At stage 136, the process 130 includes refining the reference coordinate system based on second information indicative of the orientation of the device at a second time after the first time (i.e., the second information is obtained, e.g., sensed, subsequently to the first information being obtained, e.g., sensed). For example, the processor 38 can refine the reference coordinate system as discussed above with respect to stage 70 using stored information regarding previously-determined reference coordinate system information associated with at least one previously-determined coordinate system. Movement of the mobile device 12 between the first time and the second time may improve the refinement.

EXAMPLES

The preferred choice of a reference coordinate system may be affected by the application for which the reference coordinate system is to be used. The origin module 46 and/or the orientation module 48 may select a technique or techniques for determining the origin and/or orientation of the reference coordinate system based on the application to be used. The following are examples of how the processor 38 can choose between various coordinate selection techniques for some applications, but other techniques for setting the coordinate system origins and/or coordinate system orientations may be used for the applications discussed or other applications.

In a game-board AR game, an example of a meaningful coordinate system is one that is upright and aligned with a horizontal surface, e.g., of a table. In this case, the processor 38 can assume that the point cloud is reasonably planar for calculating the origin of the reference coordinate system, e.g., using the first or fourth origin-setting techniques discussed above. The orientation of the reference coordinate system can be calculated by the processor 38 and/or the orientation module 48 with respect to gravity and to the view direction of the camera 24, e.g., using the third orientation-setting technique discussed above. Similarly, in a graffiti AR application, a meaningful coordinate system is typically aligned with a wall and facing the outer side of the wall. In this case, for example, the processor 38 can calculate the origin using the second or fourth origin-setting techniques discussed above, with the point cloud being substantially/reasonably planar (e.g., having a substantially planar portion, e.g., planar within an allowed tolerance, e.g., 10% deviation of height versus length or width of the plane). In this case, for example, the processor 38 can calculate the orientation of the reference coordinate system using the third orientation-setting technique discussed above and then rotating the coordinate system by 90 degrees around the x-axis so that the z-axis points horizontally out of the wall rather than upwards.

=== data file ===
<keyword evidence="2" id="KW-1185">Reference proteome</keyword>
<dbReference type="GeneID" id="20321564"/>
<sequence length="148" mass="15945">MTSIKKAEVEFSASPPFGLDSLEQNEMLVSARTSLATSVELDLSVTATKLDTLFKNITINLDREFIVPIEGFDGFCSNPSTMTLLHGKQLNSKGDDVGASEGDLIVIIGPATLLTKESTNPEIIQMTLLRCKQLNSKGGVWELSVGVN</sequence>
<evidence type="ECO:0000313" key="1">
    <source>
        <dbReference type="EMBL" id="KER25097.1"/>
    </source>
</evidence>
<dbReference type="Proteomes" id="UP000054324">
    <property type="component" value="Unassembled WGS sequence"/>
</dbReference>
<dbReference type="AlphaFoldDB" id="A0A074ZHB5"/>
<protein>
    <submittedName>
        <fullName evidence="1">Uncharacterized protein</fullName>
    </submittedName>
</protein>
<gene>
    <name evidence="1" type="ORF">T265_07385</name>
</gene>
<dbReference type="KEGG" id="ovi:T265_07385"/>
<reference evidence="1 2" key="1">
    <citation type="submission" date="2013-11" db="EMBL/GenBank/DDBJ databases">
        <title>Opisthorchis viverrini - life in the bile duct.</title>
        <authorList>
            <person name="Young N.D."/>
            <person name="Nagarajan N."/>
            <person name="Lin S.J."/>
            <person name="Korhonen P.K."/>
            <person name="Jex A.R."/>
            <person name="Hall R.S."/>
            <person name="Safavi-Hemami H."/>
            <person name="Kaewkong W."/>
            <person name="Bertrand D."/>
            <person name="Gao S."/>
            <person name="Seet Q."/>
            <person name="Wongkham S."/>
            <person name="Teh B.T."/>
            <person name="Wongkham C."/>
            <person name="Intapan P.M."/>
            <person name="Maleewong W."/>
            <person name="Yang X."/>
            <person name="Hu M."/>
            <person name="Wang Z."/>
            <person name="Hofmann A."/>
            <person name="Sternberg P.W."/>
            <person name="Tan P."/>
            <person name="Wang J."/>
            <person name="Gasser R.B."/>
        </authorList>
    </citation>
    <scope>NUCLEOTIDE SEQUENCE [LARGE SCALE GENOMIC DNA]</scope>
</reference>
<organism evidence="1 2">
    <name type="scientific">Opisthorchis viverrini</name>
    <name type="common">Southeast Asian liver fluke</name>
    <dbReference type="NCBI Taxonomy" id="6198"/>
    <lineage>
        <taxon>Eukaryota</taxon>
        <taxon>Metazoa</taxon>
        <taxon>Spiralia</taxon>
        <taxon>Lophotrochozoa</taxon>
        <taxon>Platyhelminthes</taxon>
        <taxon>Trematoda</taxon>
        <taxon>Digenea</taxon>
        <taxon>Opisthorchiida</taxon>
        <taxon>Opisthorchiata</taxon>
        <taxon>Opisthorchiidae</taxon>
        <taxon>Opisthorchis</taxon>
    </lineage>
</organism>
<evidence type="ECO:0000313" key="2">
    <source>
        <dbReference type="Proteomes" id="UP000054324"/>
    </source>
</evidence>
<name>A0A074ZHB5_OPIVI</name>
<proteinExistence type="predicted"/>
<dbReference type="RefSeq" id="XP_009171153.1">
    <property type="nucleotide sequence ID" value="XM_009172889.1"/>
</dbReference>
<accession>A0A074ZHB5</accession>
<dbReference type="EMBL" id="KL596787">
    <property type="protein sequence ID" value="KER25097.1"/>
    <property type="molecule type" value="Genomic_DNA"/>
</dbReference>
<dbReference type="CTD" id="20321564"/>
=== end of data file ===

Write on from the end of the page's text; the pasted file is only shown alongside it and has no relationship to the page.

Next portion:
In an application with a robot navigating an unknown environment, an example of a meaningful coordinate system is one that is centered on the robot’s initial position and aligned to gravity and to north. In this case, for example, the processor 38 and/or the origin module 46 may use the first origin-setting technique discussed above to calculate the origin of the reference coordinate system, and may use the second orientation-setting technique discussed above to orient the reference coordinate system correctly with respect to gravity and north. In some embodiments, such reference coordinate system may be used for SLAM, and the robot navigates the unknown environment using SLAM.